543.6.
    The Ford SecuriLock is a transponder-based electronic immobilizer 
system. Ford stated that the integration of the transponder into the 
normal operation of the ignition key assures activation of the system. 
When the ignition key is turned to the start position, the transceiver 
module reads the ignition key code and transmits an encrypted message 
to the cluster. Validation of the key is determined and start of the 
engine is authorized once a separate encrypted message is sent to the 
powertrain's electronic control module (PCM). The powertrain will 
function only if the key code matches the unique identification key 
code previously programmed into the PCM. If the codes do not match, the 
powertrain engine starter will be disabled.
    The effectiveness of Ford's SecuriLock device was first introduced 
as standard equipment on its MY 1996 Mustang GT and Cobra. In My 1997, 
the SecuriLock system was installed on the entire Mustang vehicle line 
as standard equipment. Ford stated that the 1997 model year Mustang 
with SecuriLock shows a 70% reduction in theft compared to the MY 1995 
Mustang, according to National Insurance Crime Bureau (NICB) theft 
statistics. There were 149 reported theft for 1997 compared to 500 
reported thefts in 1995.
    In addressing the specific content requirements of 543.6, Ford 
provided information on the reliability and durability of its proposed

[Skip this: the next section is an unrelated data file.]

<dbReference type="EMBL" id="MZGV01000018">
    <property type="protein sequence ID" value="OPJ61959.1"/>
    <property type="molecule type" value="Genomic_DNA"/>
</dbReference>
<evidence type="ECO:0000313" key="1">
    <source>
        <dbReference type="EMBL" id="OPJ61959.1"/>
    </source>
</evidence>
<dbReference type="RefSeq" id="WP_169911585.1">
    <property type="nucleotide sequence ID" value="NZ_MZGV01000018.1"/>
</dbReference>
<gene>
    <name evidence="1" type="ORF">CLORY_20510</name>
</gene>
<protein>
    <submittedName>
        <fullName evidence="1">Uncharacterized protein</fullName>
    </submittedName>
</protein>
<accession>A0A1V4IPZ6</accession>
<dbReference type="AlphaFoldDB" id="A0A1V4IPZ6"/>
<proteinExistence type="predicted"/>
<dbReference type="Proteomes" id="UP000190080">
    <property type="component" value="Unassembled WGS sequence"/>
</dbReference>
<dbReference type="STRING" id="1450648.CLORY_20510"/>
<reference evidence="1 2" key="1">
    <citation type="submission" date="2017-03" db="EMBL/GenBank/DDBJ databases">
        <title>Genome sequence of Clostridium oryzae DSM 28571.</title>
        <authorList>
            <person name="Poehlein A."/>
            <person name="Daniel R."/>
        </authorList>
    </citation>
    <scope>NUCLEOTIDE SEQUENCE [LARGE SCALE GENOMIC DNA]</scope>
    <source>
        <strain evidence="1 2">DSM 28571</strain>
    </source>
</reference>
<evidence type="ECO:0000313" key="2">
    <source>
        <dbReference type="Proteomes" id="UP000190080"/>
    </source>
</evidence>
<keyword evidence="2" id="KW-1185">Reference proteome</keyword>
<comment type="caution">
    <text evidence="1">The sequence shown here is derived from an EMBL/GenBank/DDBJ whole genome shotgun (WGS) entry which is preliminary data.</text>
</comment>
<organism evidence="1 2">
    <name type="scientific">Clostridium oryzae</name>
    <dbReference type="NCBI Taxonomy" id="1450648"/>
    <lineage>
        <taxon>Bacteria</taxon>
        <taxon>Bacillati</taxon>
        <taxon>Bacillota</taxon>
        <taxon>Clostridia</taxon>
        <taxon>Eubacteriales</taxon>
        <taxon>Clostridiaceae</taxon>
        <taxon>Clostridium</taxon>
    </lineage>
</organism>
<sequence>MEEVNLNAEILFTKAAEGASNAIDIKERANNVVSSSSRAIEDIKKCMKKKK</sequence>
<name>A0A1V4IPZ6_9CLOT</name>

device. To ensure reliability and durability of the device, Ford 
conducted tests based on its own specified standards. Ford also 
provided a detailed list of the tests conducted and believes that the 
device is reliable and durable since the device complied with its 
specified requirements for each test. Ford also stated that the 
SecuriLock electronic engine immobilizer device makes conventional 
theft methods such as hot-wiring or attacking the ignition lock 
cylinder ineffective and virtually eliminates drive-away thefts.
    Ford also compared the device proposed for its vehicle line with 
other devices which NHTSA has determined to be as effective in reducing 
and deterring motor vehicle theft as would compliance with the parts-
marking requirements. Ford finds that the lack of an alarm or attention 
attracting device does not compromise the theft deterrent performance 
of a system such as the SecuriLock. Ford stated that its proposed 
device is functionally equivalent to the systems used in previous 
vehicle lines which were deemed effective and granted exemptions from 
the parts-marking requirements of the theft prevention standard. 
Additionally, theft data have indicated a decline in theft rates for 
vehicle lines that have been equipped with antitheft devices similar to 
that which Ford proposes to install on the new line. In these 
instances, the agency has concluded that the lack of a visual or audio 
alarm has not prevented these antitheft devices from being effective 
protection against theft.